Raining on the Parade

I bowled along as usual trying to catch my commuter train. My bag was flung behind me with a velocity that can knock rhinos off their feet, my car beeped hurriedly as I locked it and I charged as fast as the recently rain-soaked streets would allow me to. Why I don’t leave just 2 minutes earlier is a lingering soul-searching question. There are days when there is a game and the trains are crowded, but these are mostly during the evening commute, not mornings. But this morning was different. People were milling around the station first thing in the morning. All of them were dressed in Orange and Black, like they belonged to some sort of Halloween fraternity. Closer observation, however, revealed that they were devoted followers of the SF Giants team and that team, having won the game, was having a victory parade that day to which all the enthusiastic fans were going. I could have checked the news before leaving I suppose, but that would have made me charge for the next train not this one.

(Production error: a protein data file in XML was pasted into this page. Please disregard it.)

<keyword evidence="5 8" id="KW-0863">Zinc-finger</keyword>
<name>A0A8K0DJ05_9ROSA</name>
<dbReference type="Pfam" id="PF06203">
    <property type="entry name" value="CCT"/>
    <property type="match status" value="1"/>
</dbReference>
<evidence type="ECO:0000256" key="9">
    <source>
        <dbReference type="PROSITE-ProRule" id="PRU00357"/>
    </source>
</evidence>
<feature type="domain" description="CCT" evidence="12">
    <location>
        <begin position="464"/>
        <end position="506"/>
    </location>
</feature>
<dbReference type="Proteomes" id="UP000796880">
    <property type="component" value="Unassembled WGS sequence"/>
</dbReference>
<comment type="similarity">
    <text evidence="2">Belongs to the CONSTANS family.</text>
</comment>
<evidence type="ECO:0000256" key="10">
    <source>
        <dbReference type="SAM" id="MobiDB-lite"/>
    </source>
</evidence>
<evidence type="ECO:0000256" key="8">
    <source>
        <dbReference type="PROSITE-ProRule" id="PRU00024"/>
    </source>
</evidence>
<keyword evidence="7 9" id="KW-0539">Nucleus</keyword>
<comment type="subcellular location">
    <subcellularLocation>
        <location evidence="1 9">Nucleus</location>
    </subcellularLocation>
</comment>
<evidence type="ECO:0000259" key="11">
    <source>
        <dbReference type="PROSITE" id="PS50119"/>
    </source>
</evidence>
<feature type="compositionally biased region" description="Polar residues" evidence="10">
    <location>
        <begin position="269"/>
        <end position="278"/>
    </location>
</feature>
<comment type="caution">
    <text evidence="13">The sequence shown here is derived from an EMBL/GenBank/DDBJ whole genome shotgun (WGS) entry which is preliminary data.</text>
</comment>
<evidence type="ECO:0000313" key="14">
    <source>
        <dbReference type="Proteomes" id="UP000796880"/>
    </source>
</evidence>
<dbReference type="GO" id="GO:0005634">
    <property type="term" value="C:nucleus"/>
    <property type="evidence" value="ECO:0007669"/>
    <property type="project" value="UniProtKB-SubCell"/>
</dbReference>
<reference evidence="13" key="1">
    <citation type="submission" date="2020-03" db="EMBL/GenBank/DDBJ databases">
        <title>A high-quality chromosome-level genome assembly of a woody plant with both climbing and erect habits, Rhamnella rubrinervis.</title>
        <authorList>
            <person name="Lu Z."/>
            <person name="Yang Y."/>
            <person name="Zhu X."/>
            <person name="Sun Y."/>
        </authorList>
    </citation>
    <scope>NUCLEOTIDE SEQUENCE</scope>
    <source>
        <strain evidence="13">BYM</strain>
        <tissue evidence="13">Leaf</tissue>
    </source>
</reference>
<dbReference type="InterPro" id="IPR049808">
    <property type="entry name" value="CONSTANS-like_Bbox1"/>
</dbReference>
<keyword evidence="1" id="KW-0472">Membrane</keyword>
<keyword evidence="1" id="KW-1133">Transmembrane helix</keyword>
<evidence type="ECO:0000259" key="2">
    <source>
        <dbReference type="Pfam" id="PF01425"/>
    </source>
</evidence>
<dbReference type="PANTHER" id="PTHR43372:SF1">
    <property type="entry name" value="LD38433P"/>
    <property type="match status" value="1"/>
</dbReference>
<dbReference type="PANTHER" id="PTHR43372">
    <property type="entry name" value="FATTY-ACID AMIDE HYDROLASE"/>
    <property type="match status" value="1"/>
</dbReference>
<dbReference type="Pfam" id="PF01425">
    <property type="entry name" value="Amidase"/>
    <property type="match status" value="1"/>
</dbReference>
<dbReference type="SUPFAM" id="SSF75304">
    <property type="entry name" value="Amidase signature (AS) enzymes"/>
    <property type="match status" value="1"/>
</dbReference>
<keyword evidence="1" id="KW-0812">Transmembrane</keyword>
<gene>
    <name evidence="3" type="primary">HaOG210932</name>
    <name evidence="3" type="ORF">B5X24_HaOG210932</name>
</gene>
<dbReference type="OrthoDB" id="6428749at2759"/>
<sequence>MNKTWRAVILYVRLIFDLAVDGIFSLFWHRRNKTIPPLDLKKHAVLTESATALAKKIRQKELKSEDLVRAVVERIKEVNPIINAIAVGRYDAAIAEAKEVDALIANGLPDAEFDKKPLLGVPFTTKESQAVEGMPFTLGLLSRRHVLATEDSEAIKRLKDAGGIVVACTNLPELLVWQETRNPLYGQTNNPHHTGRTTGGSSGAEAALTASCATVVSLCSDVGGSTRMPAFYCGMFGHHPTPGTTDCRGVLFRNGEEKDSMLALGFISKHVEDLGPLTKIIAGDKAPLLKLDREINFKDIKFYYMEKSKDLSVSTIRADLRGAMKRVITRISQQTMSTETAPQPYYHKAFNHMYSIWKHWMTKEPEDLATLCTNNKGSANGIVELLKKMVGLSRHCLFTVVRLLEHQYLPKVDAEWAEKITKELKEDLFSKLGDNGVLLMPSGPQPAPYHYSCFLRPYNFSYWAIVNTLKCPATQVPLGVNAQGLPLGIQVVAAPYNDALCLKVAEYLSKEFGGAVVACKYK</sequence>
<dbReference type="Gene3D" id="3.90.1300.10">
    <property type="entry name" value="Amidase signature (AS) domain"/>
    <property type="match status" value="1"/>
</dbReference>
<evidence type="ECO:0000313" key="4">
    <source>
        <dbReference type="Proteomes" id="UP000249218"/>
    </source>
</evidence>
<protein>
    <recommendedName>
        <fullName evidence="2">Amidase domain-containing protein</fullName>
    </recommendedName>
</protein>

I squeezed myself onto the train, and hoped for the best. What I was not ready for, was for folks to glare at me just because I was not dressed in Orange & Black. I was wearing a pretty royal blue and black skirt and I admit I could have been more warmly dressed for it was a rainy sort of day. (I could also have checked the weather before starting. ) But I still did not think that people would be so worried about my feeling cold. I mean, their concern was touching and a trifle disconcerting. Freedom of dress and all that, what?  (I suppose that is not a fundamental freedom, but it felt like it was worth tacking one on, on that long train ride) There was a guy who looked at me and pointedly yelled, “Giants Rule!” to great back-thumping and cheer. I smiled ruefully and looked down avoiding all eye-contact. (Avoiding eye contact is another art you master over the years of traveling with a wide variety of co-passengers : some dotty, some dodgy, some rude, some out to make an ass of you, but mostly ordinary folk like myself that no one wants to bother with.)